Eleventh and fifteenth, the Fund claims that both S&P's and Express's operating agreement provided a non-compete clause whereby its members could not compete against the company unless they were acting on behalf of Howard's. (Docket No. 32, Attach. 1, p. 15.) At the time such documents were executed, however, both Philip Boncaro, Jr. and Samuel Boncaro, III were both working for Howard's. In other words, the exception for Howard's employees was necessary so that the operating agreements would not be violated at the outset.

  Fourteenth, sixteenth, and seventeenth, the Fund claims that certain Express-related documents refer to Samuel Boncaro, Jr. as the company's general manager, Tax Matter Partner, and as having an irrevocable power of attorney. (Docket No. 32, Attach. 1, p. 16; Docket No. 10, Ex. F, Attach. 2, § 5.1.) However, defendants have submitted affidavits alleging that Samuel Boncaro, III, sometimes referred to as "Sam Jr.," was the individual actually referenced in the documents, and that it was he who actually executed the documents and performed the general manager's duties, not his father, who was not involved in the business at all. (Docket No. 20, Attach. 4, ¶ 9.) The Fund has submitted nothing to rebut this allegation.

  Eighteenth, the Fund claims that certain stock transfers post-dating the withdrawal liability notices "were part of an overall scheme by the Boncaro family to evade or avoid withdrawal liability under 29 U.S.C. § 1392(c)." (Docket No. 32, Attach. 1, p. 16.) As noted, supra, however, these transactions were virtually meaningless in light of the fact that, even without them, neither Express nor S&P had any obligation to contribute to the fund, and arguably reasonable if, as defendants claim and the Fund denies for want of sufficient information, such transactions were undertaken at the advice of an independent consultant.

  In addition to the above, defendants have asserted several other factual allegations which the Fund either denies without citation to the record, or denies for lack of sufficient information. Among the allegations are: (1) that only a small fraction of Express's business came from Howard's, (Material Facts at ¶ 33; Response at ¶ 33);*fn14 (2) that Express and Howard's were engaged in different lines of business, (Material Facts at ¶ 30; Response at ¶ 30);*fn15 (3) that neither Express nor S&P ever intermingled funds with Howard's, (Material Facts at ¶ 40; Response at ¶ 40);*fn16 and (4) that both Express and S&P were operated, managed, and run by Samuel Boncaro, III, and Philip Boncaro, Jr., (Material Facts at ¶¶ 29, 34; Response at ¶¶ 29, 34.)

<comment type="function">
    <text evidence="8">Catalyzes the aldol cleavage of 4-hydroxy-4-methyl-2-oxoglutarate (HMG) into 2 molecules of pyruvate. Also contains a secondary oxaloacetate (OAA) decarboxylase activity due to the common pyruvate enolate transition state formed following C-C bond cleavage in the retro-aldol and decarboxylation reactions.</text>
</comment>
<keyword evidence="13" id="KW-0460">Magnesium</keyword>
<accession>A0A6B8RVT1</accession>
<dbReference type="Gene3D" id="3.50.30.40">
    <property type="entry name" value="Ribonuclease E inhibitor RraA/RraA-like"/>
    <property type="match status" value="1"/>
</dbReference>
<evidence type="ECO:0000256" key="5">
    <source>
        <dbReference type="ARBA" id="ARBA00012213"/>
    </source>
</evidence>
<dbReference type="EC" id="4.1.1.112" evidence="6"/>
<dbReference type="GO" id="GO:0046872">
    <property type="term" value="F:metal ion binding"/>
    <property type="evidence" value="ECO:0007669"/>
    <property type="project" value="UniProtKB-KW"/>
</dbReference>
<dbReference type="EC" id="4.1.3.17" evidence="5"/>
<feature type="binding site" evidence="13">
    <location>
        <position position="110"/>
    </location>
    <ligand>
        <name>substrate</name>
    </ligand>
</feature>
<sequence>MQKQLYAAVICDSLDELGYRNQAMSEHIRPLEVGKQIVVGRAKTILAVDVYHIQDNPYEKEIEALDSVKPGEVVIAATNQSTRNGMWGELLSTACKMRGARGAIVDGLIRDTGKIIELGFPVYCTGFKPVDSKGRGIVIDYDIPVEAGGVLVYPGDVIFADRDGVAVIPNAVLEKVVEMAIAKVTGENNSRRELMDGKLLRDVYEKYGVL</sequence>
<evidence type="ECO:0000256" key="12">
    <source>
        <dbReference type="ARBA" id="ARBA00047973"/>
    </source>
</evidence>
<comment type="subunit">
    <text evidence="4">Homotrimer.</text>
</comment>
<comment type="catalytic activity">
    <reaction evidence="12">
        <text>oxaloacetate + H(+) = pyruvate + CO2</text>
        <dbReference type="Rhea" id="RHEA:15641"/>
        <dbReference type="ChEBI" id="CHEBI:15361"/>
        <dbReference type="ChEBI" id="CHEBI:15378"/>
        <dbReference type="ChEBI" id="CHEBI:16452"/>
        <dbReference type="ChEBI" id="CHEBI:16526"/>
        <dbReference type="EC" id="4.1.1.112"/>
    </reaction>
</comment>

In sum, in light of the materials submitted by defendants that must be considered at the summary judgment in which the Fund chose to place this litigation, and the Fund's failure to rebut such materials or otherwise raise a genuine, triable issue of material fact with respect to its alter ego claims, defendants are entitled to judgment as a matter of law on the second cause of action.

  3. Arbitration Because on the summary judgment submissions Express and S&P are not, as a matter of law, under common control with or the alter egos of Howard's, neither is an "employer" within the meaning of the MPPAA. Because they are not "employers" within the meaning of the MPPAA, they are subject neither to its pay now, dispute later mechanism, nor to its arbitration provisions. Thus, the arbitration proceedings initiated by defendants must be terminated.

  IV. CONCLUSION

  Whether defendants were ever under common control with or alter egos of Howard's are issues properly decided by a federal court. As both parties moved for summary judgment in the absence of any discovery, the complete merits of the Fund's claims were put directly in issue. Even though most of defendants factual allegations emanate from affidavits of individuals tied in some way to Howard's, Express, and/or S&P, such affidavits are competent Rule 56 evidence, and the Fund has failed to create a triable issue of fact with respect to the statements contained therein. Defendants are not, and were never, employers subject to the MPPAA. Defendants are not, and were never, liable for any pension payments to the Fund. The complaint must be dismissed against the moving defendants.

  Accordingly, it is

  ORDERED that

  1. The Fund's motion for entry of a default judgment against defendant Doren Avenue Associates, Inc., is GRANTED;

  2. The Fund's motion for summary judgment against defendants Express Services, LLC, and S&P Trucking, LLC, is DENIED; 3. Defendants', Express Services, LLC, and S&P Trucking, LLC, motion for summary judgment is GRANTED, and the Fund's complaint is DISMISSED against them in its entirety;

  4. Defendants', Express Services, LLC, and S&P Trucking, LLC, motion for a preliminary injunction is DENIED as moot; and

  5. The arbitration proceedings initiated by defendants on January 29, 2004, are TERMINATED.

  The Clerk is directed to enter judgment accordingly.

  IT IS SO ORDERED.


Buy This Entire Record For $7.95

Official citation and/or docket number and footnotes (if any) for this case available with purchase.

Learn more about what you receive with purchase of this case.